This inclusive and expressive movement, although seeming to counter the current political trends is a reflection of a far greater need for humanity to connect.  Let’s embrace the opportunity, and engage with these culturally aware initiatives.

Royal Redesign

Royal Redesign

March 29th, 2017

We couldn’t go without bringing some attention to the release of the new one pound coin – take a look at that beauty!

The Star of the Show

The Star of the Show

March 28th, 2017

Consumers: What they look for and how they shop?

Products need to appear to understand them, and fulfil their needs in a new and unique way

FMCG is an interesting category to work in – it is one of those areas in which strategies are crucial in approaching the way in which you position your products.  The consumers are the star of the show, and need to be made to feel as such.  It is a complicated process of balancing brand, functionality and purpose, and all of this needs to relate back to your consumer in a meaningful and purposeful way.  The list of things to consider is ever-growing which is why we are constantly kept on our toes.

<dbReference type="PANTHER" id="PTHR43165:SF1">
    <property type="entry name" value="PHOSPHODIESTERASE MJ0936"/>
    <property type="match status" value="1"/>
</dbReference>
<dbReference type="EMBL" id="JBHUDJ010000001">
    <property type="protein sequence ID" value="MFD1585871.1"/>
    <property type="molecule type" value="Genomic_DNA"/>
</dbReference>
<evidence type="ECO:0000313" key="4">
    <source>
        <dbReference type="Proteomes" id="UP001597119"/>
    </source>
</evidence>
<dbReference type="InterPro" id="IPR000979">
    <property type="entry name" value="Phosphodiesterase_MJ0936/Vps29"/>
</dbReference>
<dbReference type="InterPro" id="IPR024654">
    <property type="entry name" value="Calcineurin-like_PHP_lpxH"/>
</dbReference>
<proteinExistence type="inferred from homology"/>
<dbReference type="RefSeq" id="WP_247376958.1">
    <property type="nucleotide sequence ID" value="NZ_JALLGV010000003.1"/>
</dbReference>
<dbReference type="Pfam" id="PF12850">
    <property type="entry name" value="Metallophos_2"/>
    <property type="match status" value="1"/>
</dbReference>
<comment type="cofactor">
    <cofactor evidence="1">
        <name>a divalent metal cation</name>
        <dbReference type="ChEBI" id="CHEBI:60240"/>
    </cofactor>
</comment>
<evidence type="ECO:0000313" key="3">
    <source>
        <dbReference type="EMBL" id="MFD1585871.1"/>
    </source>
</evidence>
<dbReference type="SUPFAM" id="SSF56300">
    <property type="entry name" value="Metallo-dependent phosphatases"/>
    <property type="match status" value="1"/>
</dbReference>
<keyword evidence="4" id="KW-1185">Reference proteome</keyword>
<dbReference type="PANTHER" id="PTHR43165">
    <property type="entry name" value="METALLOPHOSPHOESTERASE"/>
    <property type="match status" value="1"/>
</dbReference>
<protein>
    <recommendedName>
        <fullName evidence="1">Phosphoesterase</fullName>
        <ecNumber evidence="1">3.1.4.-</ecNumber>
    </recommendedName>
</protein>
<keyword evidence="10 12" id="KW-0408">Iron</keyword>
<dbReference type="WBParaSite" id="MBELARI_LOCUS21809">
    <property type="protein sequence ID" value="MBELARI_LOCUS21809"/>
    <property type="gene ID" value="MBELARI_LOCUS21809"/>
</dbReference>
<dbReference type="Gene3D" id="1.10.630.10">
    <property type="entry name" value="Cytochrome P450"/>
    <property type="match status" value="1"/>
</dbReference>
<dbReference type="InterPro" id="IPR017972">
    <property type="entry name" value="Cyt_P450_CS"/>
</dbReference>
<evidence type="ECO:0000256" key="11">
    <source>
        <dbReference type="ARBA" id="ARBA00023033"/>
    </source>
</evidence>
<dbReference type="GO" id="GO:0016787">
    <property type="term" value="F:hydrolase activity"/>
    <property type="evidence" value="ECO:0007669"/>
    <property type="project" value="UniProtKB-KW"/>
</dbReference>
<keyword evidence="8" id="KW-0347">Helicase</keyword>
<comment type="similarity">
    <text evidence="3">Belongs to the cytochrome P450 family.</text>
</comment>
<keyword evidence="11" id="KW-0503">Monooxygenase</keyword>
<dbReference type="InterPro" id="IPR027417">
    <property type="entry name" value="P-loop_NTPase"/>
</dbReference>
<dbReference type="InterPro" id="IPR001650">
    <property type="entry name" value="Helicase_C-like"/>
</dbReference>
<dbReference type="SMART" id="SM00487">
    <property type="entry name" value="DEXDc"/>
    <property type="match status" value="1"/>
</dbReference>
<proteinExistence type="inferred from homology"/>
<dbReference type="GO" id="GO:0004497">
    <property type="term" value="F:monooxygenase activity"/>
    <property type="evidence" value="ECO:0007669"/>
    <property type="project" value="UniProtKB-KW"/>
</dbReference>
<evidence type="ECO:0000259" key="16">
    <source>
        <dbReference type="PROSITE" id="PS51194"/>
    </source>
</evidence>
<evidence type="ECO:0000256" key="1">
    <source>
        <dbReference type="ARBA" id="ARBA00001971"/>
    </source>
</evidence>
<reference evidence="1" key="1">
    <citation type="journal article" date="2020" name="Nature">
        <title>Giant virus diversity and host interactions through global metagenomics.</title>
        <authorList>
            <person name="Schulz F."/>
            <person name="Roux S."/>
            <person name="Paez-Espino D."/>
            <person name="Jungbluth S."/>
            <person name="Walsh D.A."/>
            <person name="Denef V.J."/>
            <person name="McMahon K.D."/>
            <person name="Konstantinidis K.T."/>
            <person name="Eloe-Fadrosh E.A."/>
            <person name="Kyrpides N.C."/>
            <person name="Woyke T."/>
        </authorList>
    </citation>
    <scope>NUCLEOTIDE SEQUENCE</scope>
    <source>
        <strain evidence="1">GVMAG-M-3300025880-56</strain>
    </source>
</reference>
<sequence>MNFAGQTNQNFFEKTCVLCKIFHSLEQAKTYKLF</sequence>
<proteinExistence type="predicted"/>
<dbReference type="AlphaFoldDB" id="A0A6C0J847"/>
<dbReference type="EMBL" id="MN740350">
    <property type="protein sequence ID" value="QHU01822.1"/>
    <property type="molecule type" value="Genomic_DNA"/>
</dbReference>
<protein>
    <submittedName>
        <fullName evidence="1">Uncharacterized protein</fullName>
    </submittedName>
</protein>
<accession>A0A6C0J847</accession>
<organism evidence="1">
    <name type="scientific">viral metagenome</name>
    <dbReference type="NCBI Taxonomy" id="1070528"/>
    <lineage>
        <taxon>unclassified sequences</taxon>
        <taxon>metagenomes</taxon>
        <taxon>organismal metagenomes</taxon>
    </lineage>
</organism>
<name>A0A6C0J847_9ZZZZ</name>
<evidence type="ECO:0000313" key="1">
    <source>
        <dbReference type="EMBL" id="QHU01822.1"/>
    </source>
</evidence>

When relaunching, redesigning, or bringing a new-to-world brand to the market, there is a checklist of considerations to keep front of mind.  You need to remember that brands don’t operate within silos.  Your brand is standing on the shelf next to direct as well as indirect competitors.  How does you brand look on shelf? Does it stand out? Does it blend into the category?  Do you have visual iconography that is unique to your brand?  Do the consumers know what you stand for?  Is it clear what the function of your product is?  How do you differentiate yourself?

These are but a few of the crucial aspects of branding that you need to map out while positioning your product.  And something that is becoming increasingly important is the way in which consumers interact with your product. Visual identity and structural packaging play a large role in the user experience of your product.  Repurchase is largely dependent on the experience the consumer has of your product.  Innovative drives to improve this experience with a consumer-centric value proposition is how many brands are differentiating themselves.  Taking these bold steps is what helps brands to stay in the game and solidify their position as formidable competitors in the market.